Extracurricular activities are an important part of a child’s development. They allow students to shine in ways that may not be possible in the classroom. It also helps kids step out of their social circles to forge new friendships. They may even be your child’s gateway to a college scholarship and possibly a lucrative career. 

But extracurricular activities are expensive. If you’ve got several school-aged children and each wants to participate in two activities, you can be looking at an investment as high as $10,000 or more for fees, equipment, uniforms, instruments and supplies. 

No worries though; you don’t have to choose between your budget and your children’s happiness. Here are some ways to save on your kids’ extracurricular activities: 

1. Limit the number of after-school activities you allow for each child 

If you’ve got several over-ambitious young ones at home, consider limiting extracurricular activities to just one per child. You’ll be doing your children a favor by forcing them to pick an area of focus, allowing them to channel all their energy in one direction. Plus, it’ll be easier for them to keep track of just one schedule — and it’s a lot easier on your carpool calendar, too! 

2. Register early 

Lots of children’s’ sports programs offer discounts of up to 30 percent just for signing up early. Speak to your children about after-school programs and sports teams well before the season so you can register early and snag those early-bird specials.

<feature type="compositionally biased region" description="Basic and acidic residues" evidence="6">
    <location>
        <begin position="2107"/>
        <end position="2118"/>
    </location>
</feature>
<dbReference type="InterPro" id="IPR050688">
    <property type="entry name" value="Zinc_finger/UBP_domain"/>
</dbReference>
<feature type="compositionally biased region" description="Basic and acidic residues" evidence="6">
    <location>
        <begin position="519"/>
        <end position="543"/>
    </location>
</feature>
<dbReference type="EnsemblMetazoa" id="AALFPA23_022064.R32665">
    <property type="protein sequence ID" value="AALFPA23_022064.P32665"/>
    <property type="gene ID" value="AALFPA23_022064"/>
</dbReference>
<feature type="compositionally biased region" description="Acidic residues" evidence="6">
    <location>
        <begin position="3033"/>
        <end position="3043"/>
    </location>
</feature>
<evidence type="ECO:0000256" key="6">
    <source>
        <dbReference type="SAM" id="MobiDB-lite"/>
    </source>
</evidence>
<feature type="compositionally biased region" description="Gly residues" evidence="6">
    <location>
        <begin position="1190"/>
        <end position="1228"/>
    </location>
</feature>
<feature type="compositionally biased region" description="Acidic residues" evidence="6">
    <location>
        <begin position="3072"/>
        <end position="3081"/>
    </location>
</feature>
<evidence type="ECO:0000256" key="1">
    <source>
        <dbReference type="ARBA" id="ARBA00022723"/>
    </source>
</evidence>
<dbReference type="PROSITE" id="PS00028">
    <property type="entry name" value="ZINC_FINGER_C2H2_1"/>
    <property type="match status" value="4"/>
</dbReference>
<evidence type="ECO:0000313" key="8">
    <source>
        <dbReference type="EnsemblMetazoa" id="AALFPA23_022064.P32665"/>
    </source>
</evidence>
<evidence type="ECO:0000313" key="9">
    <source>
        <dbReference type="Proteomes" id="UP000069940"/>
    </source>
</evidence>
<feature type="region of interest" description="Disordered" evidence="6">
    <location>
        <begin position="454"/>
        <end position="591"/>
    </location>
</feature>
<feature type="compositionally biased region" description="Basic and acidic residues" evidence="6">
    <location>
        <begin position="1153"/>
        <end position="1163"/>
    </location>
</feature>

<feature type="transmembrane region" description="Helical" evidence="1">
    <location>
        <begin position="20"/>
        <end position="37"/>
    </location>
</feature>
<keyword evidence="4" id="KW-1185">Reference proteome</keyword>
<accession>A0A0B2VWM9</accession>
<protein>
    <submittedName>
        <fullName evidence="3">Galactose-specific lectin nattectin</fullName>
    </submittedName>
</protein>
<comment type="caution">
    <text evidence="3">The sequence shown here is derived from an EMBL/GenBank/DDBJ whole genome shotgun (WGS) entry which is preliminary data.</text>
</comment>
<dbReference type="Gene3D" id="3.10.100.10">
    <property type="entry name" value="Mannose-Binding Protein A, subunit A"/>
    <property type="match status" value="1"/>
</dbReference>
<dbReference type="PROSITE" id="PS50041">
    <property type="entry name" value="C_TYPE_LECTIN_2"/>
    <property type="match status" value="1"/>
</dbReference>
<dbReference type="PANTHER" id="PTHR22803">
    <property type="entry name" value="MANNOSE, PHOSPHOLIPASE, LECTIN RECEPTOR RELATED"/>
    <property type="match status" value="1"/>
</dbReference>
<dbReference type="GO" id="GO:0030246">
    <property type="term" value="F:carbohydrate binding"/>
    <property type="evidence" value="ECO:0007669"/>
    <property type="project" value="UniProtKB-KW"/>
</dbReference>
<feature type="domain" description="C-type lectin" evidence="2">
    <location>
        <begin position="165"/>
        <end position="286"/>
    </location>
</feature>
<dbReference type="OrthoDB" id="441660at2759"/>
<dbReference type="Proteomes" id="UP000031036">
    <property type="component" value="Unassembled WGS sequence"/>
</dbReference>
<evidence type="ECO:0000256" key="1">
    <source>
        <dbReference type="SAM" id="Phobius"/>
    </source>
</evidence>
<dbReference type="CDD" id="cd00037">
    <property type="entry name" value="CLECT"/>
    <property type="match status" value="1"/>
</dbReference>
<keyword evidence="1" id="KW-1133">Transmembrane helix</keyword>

3Purchase used equipment 

Save big on sports gear by purchasing gently used equipment from sites like PlayItAgainSports and SidelineSwap. Some of these sites also allow you to sell your own used equipment. 

4. Swap equipment 

If you have friends with kids who are also into sports and music, see if you can swap equipment and instruments from year to year. 

5.  Rent musical instruments 

If you’ve got budding musicians at home, consider renting the instrument they’ve taken up this year. There’s no way to tell if that burst of passion they’re currently nursing for the oboe is just a passing phase or the beginning of a lifelong hobby. Some instruments, like the French horn, can cost as much as $1,000 but can be rented for as little as $50 a month. 

If your child is convinced they’ve found their instrument of choice, you can purchase gently used musical instruments from resale sites like Craigslist, eBay or Reverb. 

6. Volunteer your time 

If you’ve got the time to coach a team or to walk around selling refreshments during games, you might be able to nab a discount on the program’s fees and equipment. 

By making smart, frugal choices, you can turn your children’s dreams into reality without draining your wallet. 

Your Turn: How do you save on your children’s extracurricular activities? Share your own tips with us in the comments.

 

SOURCES:

https://www.goodhousekeeping.com/life/parenting/g27678115/back-to-school-hacks/

https://www.moneycrashers.com/save-extracurricular-activities-kids-after-school/

https://www.parents.com/parenting/money/saving/11-ways-to-save-on-after-school-activities/

Word of the Month: Credit Card

Father and son using laptop together, online shopping

Kate and her mom were going shopping for school supplies. Kate had her mind set on exactly what she wanted. She’d even scribbled a list of all the things she was going to buy at the store.

“And can’t I get that?” she asked, pointing at the sequined pencil case her best friend Lori had told her about.

“Oh, Kate,” her mom groaned. “We can’t buy the most expensive of every supply on your list!”

Kate was stumped. “But why not?” she asked. “If it’s too much money, you can just put it on your credit card!”

Mom gave her a look, and then said under her breath, “Let’s talk about this a little later, at home. Meanwhile, let’s try to find all of your supplies at decent prices.”